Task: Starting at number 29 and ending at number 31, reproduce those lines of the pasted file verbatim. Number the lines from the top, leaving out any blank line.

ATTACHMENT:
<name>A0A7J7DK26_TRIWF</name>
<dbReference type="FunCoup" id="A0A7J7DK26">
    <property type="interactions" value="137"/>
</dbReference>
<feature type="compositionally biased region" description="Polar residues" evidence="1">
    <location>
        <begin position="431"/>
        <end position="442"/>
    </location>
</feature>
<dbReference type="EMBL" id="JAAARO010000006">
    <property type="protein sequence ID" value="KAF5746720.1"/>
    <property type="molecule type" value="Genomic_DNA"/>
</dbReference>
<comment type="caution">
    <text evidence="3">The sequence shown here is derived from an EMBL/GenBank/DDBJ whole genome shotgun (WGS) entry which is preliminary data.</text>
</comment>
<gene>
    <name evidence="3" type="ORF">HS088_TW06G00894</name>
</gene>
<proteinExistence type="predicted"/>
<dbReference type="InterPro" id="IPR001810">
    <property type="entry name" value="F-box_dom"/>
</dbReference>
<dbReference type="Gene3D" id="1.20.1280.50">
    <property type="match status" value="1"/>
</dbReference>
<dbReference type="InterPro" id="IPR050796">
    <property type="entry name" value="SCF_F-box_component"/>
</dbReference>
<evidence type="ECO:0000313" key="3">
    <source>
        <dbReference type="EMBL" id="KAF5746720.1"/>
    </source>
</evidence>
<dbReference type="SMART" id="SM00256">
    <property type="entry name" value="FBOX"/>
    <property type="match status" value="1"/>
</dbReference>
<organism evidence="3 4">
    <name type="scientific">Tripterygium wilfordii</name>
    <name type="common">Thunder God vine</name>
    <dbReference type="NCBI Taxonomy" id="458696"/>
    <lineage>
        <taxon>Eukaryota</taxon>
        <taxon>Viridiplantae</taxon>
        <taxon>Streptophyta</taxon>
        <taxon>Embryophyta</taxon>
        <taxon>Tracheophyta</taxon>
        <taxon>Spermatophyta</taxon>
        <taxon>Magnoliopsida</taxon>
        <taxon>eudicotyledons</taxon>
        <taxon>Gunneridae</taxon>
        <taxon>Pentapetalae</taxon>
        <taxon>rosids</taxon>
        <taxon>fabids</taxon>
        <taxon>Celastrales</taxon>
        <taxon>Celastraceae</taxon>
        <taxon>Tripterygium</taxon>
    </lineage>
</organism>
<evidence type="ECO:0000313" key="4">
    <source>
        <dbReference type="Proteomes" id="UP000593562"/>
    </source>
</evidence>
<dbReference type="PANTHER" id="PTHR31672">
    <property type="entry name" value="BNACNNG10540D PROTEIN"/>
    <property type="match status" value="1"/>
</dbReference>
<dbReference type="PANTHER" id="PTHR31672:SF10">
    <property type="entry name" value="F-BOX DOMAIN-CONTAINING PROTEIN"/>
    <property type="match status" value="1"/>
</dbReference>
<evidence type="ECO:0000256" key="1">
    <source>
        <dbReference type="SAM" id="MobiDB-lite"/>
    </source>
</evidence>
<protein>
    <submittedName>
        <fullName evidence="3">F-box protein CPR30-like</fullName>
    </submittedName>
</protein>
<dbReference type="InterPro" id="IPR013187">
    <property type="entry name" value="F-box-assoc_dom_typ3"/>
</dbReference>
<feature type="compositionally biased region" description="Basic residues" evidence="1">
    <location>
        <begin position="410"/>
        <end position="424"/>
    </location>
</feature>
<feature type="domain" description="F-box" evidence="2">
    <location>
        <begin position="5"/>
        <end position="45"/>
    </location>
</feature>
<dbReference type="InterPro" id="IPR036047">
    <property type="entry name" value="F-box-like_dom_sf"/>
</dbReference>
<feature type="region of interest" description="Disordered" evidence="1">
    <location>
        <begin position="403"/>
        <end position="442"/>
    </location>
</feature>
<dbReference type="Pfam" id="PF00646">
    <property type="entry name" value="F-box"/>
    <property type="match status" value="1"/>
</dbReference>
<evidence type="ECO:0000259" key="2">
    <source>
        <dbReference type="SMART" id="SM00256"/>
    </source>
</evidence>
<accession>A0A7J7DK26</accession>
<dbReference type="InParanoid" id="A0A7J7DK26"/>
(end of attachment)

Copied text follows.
    <property type="entry name" value="SCF_F-box_component"/>
</dbReference>
<evidence type="ECO:0000313" key="3">